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New(s) & Noteworthy

Results of the tenth annual Littoral Press Poetry Prize are in! This year’s judge, Judy Halebsky, has chosen Caitlin Pryor’s poem “Best Order” as the winner. Her poem will be produced as a letterpress-printed broadside, in an edition of 50 copies. Honorable Mentions go to “Soot” by Jeff Walt, and two poems by Chelsea Jennings: “Landscape Without the Fall of Icarus” and “Tonight the Trees.” Jeff and Chelsea will choose from Littoral Press’s list of earlier broadsides as their prizes. Many thanks to the judge and the readers, and to all who entered the contest. Congratulations to the winners, whose poems are posted below. The deadline for next year’s contest will be August 15, 2018.


A teacher once told me to hold a ruler like a razor

beneath my sentences—up to the jugular—a threat

to make them stranger, to see them for the first time

again and again, so I might find the flaws

and fix. As I look at you, as I have for most of the last decade,

through the bottom of my glass, through a bedsheet

of smoke, I understand—we must make each other

strange again each day. Even as the prying stars

peer in through the Venetians, we

must blind ourselves to that starshine of sameness

so we might see—vex ourselves once more

to venture a straighter line, a sentence that stabs and is kind.

Caitlin Pryor
[This poem first appeared in Nimrod.]


Down deep they dug, the men
of my family. Shovels & picks,
backs bent. Night on their grave
faces. Monday blues black
every bituminous day of the week.
Sex and scriptures, colliery talk.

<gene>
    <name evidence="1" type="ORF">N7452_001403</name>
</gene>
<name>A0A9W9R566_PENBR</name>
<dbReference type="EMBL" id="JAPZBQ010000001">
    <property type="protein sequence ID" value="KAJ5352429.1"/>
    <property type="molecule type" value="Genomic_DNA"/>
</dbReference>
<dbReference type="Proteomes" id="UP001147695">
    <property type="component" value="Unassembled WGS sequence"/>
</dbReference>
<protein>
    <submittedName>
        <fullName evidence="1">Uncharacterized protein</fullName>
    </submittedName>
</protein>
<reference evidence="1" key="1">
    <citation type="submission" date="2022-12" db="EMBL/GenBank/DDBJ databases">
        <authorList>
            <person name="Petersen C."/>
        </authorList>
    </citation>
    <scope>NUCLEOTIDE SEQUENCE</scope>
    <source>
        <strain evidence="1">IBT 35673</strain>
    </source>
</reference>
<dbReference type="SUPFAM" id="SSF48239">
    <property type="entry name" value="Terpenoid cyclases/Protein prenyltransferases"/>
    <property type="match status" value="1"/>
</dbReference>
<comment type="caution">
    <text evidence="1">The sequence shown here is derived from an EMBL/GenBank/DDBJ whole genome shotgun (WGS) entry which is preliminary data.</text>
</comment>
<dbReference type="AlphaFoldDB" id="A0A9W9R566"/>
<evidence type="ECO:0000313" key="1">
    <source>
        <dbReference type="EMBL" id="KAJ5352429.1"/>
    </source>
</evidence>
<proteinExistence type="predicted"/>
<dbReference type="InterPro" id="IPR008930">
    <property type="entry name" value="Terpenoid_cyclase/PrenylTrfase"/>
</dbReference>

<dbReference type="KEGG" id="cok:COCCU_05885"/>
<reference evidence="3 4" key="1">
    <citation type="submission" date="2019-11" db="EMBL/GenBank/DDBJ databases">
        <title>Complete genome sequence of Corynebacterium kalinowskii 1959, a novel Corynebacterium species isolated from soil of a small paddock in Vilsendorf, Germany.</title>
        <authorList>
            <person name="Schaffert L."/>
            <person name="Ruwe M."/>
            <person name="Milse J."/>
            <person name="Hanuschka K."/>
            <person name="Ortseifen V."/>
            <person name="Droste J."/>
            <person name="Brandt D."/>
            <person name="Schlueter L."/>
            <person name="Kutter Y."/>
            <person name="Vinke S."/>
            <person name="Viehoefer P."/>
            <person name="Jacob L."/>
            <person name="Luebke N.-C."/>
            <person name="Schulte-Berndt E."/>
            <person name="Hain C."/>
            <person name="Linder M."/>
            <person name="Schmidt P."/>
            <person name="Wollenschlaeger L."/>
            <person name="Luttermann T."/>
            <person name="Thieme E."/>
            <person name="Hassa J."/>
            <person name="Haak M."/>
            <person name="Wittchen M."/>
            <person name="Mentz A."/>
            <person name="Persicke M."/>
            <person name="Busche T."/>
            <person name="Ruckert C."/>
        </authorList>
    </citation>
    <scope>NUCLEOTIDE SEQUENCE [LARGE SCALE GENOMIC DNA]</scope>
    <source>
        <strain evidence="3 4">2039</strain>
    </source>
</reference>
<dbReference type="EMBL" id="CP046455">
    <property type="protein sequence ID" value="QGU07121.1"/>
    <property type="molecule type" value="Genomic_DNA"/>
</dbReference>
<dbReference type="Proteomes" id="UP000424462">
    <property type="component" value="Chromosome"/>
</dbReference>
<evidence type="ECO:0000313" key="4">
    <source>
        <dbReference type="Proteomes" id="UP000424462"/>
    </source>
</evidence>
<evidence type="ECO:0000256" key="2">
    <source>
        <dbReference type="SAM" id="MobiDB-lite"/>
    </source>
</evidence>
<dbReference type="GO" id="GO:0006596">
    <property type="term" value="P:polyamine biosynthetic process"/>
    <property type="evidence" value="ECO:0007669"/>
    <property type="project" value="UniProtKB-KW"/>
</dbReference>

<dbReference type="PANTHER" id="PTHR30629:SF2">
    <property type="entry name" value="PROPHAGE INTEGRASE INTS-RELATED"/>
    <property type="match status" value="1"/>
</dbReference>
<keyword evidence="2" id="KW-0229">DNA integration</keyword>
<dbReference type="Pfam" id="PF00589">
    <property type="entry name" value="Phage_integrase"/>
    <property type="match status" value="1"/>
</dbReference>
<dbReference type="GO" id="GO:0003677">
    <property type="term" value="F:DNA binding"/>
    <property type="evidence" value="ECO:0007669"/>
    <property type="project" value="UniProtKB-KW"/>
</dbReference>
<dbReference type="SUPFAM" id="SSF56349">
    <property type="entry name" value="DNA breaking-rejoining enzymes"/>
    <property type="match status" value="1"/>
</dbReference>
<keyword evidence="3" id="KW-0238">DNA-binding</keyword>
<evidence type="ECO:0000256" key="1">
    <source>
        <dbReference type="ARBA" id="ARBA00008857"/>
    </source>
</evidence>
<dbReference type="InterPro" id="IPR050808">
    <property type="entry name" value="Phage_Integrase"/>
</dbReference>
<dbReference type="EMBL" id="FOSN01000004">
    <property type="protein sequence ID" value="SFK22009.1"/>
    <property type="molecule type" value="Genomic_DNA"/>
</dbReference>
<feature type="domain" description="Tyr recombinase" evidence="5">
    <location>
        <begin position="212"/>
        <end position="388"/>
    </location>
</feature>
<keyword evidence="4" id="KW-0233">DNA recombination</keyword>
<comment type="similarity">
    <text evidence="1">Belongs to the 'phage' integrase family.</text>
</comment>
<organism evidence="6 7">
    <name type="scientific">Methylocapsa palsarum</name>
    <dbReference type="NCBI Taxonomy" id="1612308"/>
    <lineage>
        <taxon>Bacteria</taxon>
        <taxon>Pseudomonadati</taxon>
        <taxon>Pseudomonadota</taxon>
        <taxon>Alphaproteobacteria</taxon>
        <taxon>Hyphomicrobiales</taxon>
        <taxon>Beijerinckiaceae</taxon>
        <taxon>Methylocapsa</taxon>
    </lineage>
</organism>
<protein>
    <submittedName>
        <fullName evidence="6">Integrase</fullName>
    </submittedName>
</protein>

Grubs, Smuts—Soot
of the earth.
Uncles, cousins,
stripped, mined, blasted.
Saturday, jukebox, Schlitz.
Sunday, penance, blessed. Paychecks
already spent. Into the shaft,
lung by lung, down
a song sung went.

Jeff Walt
[This poem first first appeared in the chapbook Soot, which was co-winner of the Keystone Chapbook Prize and published by Seven Kitchens Press in 2010.]


are braiding each other’s branches. Sister, sister.
I sit at the sewing table, working
the treadle of a dead machine. What about

the cold suggests an absence, distance? In winter
the bedroom’s too big, the heart’s a root,
a beet, earth-in-the-earth. Outside the window,

apples fall hard and startle the lavender.
Under a finger—phosphorous, lucifer, fire-inch-stick
summer’s as small as the head of a match.

Chelsea Jennings
[This poem first appeared in The Madison Review]


Skeins of smoke in the sky
The cornfields suffer snow

Moon, barn, bird, as in
a photogram: objects

exposed as layered light
Love as a joint into which

a little blood has leaked
(scissors, a straight pin

a pair of hands) And why
not cry in the root cellar?

Loose ice in the wind, grief
freezes and falls through the air

Chelsea Jennings
[This poem first appeared in Boston Review]